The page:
COMPANIES HIRING FOR technical positions often slip language into their job postings that appeals to men. They say they’re looking for “ninjas,” who seek to “obliterate competition,” and are capable of “dominating.” By now, these wordings are a well understood form of bias that produces more male candidates than female.

But one job in the digital economy falls predominantly to women. It’s an oft-overlooked position, drawing on both marketing and editorial skills, that has become increasingly critical both to business success and online discourse. The pay is poor, and the respect can be limited. Take a look at the job posting for any social media manager. You’ll discover the same bias in its language, in reverse: a bias for sourcing female candidates.

By now, these wordings are a well understood form of bias that produces more male candidates than female.

Social media managers are “the behind-the-screens labor involved in media and technology, central to propelling our digital economy forward,” says Brooke Erin Duffy, who is an Assistant Professor in Communications at Cornell. Between 70 and 80 percent of social media workers self-identify as women on the salary compilation site Payscale. The career has been referred to as the Pink Ghetto.

According to a study, published by Duffy and University of Oxford researcher Becca Schwartz in New Media & Societyand slated for a print release early next year, companies create this diversity gap by advertising social media as “women’s work”—at the same time as they routinely undervalue it. Duffy and Schwartz studied 150 job postings to determine how businesses recruit social media specialists. These companies, which included BuzzFeed, Equinox and Thrillist, advertised jobs that called for applicants to be sociable, exhibit deft emotional management and be flexible–all traits that Duffy says are typically associated with women.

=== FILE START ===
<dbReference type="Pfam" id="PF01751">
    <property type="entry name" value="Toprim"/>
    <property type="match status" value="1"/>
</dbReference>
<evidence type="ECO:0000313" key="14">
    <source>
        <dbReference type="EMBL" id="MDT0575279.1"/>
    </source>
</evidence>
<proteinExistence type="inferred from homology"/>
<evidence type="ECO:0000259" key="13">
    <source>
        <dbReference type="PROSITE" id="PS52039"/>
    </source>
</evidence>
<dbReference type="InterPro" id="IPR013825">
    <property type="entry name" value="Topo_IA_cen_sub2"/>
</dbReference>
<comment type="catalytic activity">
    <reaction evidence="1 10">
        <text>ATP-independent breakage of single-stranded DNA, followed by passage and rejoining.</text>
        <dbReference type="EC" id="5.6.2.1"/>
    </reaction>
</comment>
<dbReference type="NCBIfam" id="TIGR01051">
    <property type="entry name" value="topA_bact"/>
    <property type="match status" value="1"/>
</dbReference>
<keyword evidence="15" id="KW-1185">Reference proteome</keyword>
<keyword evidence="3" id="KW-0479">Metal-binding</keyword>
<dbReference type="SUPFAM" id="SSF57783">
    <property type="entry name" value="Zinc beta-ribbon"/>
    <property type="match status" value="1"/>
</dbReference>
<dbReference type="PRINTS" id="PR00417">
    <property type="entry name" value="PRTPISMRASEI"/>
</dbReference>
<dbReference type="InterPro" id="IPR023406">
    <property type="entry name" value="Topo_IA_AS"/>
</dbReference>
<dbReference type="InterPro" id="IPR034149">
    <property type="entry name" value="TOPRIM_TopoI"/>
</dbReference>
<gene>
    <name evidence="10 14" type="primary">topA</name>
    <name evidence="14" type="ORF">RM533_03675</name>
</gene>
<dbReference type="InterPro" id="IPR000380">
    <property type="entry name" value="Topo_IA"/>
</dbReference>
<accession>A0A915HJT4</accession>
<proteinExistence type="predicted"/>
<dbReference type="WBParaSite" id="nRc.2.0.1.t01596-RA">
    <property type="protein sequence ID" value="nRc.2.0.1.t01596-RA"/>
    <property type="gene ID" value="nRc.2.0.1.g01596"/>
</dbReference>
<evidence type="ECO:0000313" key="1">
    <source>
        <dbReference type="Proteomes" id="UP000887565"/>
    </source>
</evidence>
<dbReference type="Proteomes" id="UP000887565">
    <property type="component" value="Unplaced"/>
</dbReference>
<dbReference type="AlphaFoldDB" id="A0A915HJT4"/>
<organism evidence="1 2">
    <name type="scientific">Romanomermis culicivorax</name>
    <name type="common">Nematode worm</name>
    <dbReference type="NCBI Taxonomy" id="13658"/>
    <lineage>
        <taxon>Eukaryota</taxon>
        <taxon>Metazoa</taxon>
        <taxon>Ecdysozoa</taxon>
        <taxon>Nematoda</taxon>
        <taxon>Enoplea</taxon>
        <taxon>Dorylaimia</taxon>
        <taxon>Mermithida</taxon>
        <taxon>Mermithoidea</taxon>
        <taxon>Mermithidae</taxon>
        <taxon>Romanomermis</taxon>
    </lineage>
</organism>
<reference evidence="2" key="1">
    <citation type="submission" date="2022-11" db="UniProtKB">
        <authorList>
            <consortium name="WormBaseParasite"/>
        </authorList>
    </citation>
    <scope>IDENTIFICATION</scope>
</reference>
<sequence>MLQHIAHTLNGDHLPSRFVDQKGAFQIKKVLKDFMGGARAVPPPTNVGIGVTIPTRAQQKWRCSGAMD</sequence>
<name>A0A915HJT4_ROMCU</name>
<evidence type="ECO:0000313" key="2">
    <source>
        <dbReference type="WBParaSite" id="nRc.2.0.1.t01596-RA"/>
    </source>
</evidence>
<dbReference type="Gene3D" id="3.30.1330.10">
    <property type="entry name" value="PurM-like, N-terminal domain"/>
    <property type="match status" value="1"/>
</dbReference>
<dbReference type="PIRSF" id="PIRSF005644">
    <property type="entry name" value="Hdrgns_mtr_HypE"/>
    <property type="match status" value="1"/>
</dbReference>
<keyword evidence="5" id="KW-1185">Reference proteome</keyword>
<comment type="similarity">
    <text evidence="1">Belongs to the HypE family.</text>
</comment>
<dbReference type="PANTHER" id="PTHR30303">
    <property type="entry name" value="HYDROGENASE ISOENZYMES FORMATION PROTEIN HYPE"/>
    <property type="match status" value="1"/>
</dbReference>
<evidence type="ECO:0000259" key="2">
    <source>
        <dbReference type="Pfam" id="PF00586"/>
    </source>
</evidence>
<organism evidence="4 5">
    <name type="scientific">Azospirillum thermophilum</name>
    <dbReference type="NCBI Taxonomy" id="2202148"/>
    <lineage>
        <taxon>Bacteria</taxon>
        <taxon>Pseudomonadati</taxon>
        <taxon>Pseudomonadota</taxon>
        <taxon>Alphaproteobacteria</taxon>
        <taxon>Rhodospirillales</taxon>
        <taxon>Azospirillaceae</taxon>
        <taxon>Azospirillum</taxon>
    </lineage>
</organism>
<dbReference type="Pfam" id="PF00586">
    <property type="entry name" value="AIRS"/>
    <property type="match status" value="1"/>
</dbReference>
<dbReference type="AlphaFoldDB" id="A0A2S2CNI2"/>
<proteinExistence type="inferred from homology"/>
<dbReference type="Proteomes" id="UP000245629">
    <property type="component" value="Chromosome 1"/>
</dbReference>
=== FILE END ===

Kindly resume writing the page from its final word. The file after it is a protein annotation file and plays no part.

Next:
The feminized nature of social media employment, Duffy and Schwartz argue, is connected to its “characteristic invisibility, lower pay, and marginal status” within the tech industry. The pair cites statistics from Payscale that place average pay for a social media specialist at $41,000. But that’s for staff jobs. Duffy, who last year published the book(Not) Getting Paid to Do What You Love: Gender, Social Media, and Aspirational Work, has been tracking this field for awhile. This spring, she conducted an additional 25 interviews with social media managers to better understand the dynamics of the job. Most social media jobs, she says, are contract positions; the ghost-tweeters responsible for upholding a brand’s social persona, for example, may be balancing two or three clients at a time.

In the job descriptions Duffy and Schwartz studied, which included both entry-level postings and calls for internships, companies often made the jobs sound like non-work: fun hobbies for which people just happened to get paid. (Or, occasionally paid. Many of the internships were offered without pay, or for school credit.) Postings referred to the job as sociable, blurring the boundaries between work and play. Perks on offer included everything from discounts on classes at Equinox to LaCroix and free massages at the digital media company Ranker. “The assumption was that these jobs were extensions of what people would be doing for fun anyway,” says Duffy.

“The assumption was that these jobs were extensions of what people would be doing for fun anyway”